What's a judge to do with bad drivers - really bad drivers? In Michigan, a judge is requiring that black box technology be installed on their cars, according to the Detroit News.
CBS Interactive's Distinguished Lecturer David Gewirtz hosts ZDNet Government -- ZDNet's politics and policy coffeehouse -- where civics lessons meet technology, nothing is sacred, and everything is fair game.
David Gewirtz, Distinguished Lecturer at CBS Interactive, is an author, U.S. policy advisor, and computer scientist. He is featured in the History Channel special The President's Book of Secrets and is a member of the National Press Club.
The FCC has granted a 30-day extension to VoIP providers to obtain acknowledgements from customers that they may have trouble reaching 911 via the Internet.
"Never before has a war been so immediately documented, never before have sentiments from the front scurried their way to the home front with such ease and precision."That's "milblogger" Chris Missick, a 24-year-old solider serving in Iraq, as profiled in John Hockenberry's article in Wired, "The Blogs of War."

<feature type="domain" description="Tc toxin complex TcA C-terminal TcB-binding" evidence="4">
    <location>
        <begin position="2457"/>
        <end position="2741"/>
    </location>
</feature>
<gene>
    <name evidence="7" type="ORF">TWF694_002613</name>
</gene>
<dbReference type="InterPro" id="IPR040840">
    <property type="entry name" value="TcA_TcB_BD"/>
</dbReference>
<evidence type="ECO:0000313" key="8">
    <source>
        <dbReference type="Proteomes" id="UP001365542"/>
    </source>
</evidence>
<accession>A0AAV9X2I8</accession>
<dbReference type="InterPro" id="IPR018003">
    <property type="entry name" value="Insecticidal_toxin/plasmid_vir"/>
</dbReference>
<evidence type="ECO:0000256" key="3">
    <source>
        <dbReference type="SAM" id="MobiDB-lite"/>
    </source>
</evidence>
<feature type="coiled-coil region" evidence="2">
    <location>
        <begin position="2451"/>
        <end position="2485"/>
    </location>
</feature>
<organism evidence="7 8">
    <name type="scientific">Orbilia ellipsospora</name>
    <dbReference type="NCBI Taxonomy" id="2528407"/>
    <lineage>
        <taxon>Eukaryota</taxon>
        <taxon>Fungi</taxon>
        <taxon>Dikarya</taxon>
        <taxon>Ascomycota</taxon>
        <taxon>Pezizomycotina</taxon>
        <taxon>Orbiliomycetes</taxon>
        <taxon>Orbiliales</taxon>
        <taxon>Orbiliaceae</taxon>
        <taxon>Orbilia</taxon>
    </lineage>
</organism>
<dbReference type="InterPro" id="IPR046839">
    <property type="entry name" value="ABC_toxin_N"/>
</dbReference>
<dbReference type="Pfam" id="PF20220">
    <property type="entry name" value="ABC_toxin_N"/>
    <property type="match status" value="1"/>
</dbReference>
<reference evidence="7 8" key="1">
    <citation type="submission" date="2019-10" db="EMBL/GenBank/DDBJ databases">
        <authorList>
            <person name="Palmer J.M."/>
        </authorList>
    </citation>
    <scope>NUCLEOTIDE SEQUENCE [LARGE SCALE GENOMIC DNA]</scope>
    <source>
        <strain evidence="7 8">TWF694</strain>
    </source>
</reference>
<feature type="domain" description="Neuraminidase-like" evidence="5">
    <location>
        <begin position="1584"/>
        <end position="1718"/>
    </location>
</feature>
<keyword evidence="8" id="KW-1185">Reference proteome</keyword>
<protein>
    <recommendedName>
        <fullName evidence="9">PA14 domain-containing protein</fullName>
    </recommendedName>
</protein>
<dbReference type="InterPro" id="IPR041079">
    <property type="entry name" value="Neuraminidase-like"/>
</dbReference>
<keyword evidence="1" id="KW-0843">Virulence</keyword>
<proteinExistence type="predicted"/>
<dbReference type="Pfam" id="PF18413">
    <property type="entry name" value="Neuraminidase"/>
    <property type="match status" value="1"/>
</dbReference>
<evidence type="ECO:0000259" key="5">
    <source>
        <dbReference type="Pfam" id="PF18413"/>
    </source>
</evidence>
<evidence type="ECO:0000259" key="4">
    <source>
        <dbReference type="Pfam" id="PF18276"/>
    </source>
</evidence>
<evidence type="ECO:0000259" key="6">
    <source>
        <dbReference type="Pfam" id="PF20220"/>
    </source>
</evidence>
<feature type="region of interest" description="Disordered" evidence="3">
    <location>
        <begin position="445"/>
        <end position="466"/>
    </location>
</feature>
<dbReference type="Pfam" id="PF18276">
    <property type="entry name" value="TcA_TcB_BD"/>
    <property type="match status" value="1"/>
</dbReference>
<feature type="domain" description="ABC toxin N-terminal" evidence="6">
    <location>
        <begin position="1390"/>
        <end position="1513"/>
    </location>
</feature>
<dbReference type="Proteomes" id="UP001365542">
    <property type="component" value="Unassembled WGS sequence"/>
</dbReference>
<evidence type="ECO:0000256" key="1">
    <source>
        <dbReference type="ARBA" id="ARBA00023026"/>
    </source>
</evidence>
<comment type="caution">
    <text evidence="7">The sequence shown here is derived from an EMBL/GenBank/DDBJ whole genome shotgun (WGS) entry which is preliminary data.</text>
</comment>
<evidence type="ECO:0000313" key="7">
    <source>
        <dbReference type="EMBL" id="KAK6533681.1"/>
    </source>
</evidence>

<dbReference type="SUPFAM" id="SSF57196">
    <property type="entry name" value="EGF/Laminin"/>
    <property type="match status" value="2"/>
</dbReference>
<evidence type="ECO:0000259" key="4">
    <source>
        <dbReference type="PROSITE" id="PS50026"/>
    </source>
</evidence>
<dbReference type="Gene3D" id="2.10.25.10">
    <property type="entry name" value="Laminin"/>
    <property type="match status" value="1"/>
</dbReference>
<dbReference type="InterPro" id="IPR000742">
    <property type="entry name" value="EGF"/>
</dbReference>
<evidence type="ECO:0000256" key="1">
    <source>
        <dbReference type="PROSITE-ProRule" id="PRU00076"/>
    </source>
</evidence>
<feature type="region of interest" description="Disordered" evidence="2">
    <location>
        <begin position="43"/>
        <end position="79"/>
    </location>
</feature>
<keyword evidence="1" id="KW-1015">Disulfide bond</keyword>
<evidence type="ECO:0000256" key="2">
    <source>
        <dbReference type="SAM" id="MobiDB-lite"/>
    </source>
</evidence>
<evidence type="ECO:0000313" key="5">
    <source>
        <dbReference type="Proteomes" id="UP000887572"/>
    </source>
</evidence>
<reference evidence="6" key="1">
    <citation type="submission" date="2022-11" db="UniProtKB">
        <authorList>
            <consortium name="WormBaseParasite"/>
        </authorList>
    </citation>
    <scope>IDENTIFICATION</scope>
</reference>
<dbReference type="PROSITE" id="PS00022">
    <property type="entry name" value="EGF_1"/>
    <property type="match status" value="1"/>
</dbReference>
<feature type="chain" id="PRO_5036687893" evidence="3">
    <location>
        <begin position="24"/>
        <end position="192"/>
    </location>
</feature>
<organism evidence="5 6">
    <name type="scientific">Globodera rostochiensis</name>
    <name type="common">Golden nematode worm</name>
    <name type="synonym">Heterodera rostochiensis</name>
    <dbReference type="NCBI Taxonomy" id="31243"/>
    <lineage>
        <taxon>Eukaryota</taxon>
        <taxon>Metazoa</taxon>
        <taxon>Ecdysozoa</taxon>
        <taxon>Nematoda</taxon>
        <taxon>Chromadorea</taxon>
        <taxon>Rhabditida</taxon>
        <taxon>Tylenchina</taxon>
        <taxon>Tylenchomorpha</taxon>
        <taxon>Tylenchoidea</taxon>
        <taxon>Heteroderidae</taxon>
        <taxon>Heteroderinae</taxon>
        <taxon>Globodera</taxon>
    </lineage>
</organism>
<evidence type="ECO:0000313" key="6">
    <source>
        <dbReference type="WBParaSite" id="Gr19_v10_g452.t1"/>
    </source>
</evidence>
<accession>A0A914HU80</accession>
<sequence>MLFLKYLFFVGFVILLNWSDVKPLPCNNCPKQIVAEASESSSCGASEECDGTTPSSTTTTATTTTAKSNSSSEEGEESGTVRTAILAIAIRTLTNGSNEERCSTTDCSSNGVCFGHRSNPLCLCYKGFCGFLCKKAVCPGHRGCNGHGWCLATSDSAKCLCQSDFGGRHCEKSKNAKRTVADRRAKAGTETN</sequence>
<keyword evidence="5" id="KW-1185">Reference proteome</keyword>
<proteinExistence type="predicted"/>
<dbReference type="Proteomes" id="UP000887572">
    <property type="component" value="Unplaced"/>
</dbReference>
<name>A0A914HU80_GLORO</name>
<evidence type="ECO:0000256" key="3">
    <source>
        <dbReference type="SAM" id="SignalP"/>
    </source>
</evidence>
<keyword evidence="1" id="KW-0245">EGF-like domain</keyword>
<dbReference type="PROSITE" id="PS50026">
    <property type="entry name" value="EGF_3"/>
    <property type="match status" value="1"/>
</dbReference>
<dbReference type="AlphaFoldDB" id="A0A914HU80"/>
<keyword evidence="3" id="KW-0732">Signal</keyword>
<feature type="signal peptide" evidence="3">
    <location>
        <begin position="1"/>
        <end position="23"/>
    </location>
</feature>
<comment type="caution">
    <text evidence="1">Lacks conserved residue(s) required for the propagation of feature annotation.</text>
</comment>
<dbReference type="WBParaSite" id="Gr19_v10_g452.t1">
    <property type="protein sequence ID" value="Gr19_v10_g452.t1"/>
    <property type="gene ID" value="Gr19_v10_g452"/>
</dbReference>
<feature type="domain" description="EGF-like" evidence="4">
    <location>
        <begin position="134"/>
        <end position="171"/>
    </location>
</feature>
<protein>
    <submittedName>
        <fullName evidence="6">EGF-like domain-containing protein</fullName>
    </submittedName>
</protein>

Defense officials admitted that cyberattacks launched from Chinese computers have been targeting systems across the government. But it's still not clear who's doing the hacking.
The Automatic Network Outbreak Containment program identifies and quarantines worms that attack a network. Intel is also working on a way to pinpoint the location of a Wi-Fi user.
Thousands of VoIP customers could lose service next week, unless the FCC grants an extension to providers, a coalition of VoIP providers said in a letter to the FCC.
Since the National Institute of Standards and Technology will not be able to provide a list of recommended labs to certify e-voting machines until 2007, the U.S.
Earlier this week, FCW.com published a story claiming that the Chinese government was engaged in a cyberwar with the U.S. military. Today, two China hands questioned the assertion, saying that computers in China could have been hijacked by hackers operating anywhere in the world.
Last week, four Alaskans filed suit against the Transportation Security Administration (TSA) to stop the agency from destroying records collected during a test of Secure Flight in June 2004. Today, the Electronic Frontier Foundation is encouraging people to file their own records requests to further slow the destruction of records.
At the beginning of August, the Copyright Office issued a request for comments on a small technical detail. It would be much easier for them, it seems, if their new system for preregistration of copyrights (a requirement under something called the Artists Rights and Theft Prevention Act, which, you may or may not be aware, makes the use of a video camera in a movie theater an imprisonable offense) could just support Internet Explorer 5.